After our positive experiences hosting this time of worship and fellowship, Faith and I feel clear to begin holding this worship group on a regular basis starting in the new year. Beginning on Wednesday, January 13th, the worship group will meet every second and fourth Wednesday of the month. It is our hope that a solid group might develop over a period of sustained and regular meetings for worship. Please pray for the worship group as it takes its first halting steps. Pray that the group grow, gain in strength and maturity, and be raised up as a body that can be of service to God and our neighbors in the District of Columbia. Please also pray that God spiritually ground and actively teach every person who attends our meetings for worship, that we may all be brought into maturity and empowered to instruct others in the Way of the Gospel.

God bless each of you who read this letter, and may the Lord bless the ministry that God has called you to.

Your co-worker in Christ’s labor of love,

Micah Bales

Friends General Conference, Reflections

Now that I have made my way to a place where I have enough free time and access to a computer, I’ll describe my experience at FGC Gathering this past week. As I indicated in my last email, the week was a difficult one for me, and took a lot of adjustment on my part. However, as the days went by, I was able to adapt myself more and more to the way of life and schedule at FGC Gathering, so that by the end I felt more or less comfortable. Of course, then it was time to leave.

I think that I was expecting FGC Gathering to be more like a yearly meeting session than anything else; but, in fact, it was far closer to being a festival, concert, or summer camp for adults and families. Coming to this gathering, I felt that my role was to be an observer, to rest in God and seek to understand a different culture. I found soon that simply being at FGC Gathering as an observer took a great deal of energy, and that, though I felt that I did very little, I was very drained by dinnertime each evening. At many times the gathering felt centerless, with many different individuals and groups involved in their own activities. At times it seemed that the overall energy of the gathering was one of “anything goes,” a release from all inhibitions that had to be borne during the rest of the year.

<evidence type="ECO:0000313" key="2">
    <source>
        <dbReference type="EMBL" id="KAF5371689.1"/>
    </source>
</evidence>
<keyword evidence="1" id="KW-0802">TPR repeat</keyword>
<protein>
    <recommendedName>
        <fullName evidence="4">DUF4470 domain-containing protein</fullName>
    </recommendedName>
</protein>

I had hoped to be quite involved in the Young Adult Friends community at FGC Gathering, but to my chagrin almost all YAF events were scheduled for 9:15pm or later, with their business meetings regularly going well past midnight. Since I go to bed closer to “Quaker midnight,” I felt unable to take much part in that community. Instead, I spent most of my time mingling with older folks, which was just fine – but I had wanted to make more of a connection with younger Friends there, as well. I was able to make a connection with a few wonderful individual YAFs, but being a part of the group as a whole seemed out of reach.

During FGC Gathering I spent a lot of time observing and ruminating on the work that the Holy Spirit is doing among Friends in preparing us to be the Body of Christ in the world. I noticed several hopeful movements of the Spirit at work in the liberal-unprogrammed branch that are emerging or becoming strengthened at this time. In terms of Friends General Conference as an organization, the two most inspiring initiatives now underway are the Traveling Ministries Program and the nascent Quaker Quest program. I see these two initiatives as representing the future of Quakerism – at least in its unprogrammed variety – two sides of what is happening as God seeks to enliven, renew, reignite this generation of the Religious Society of Friends.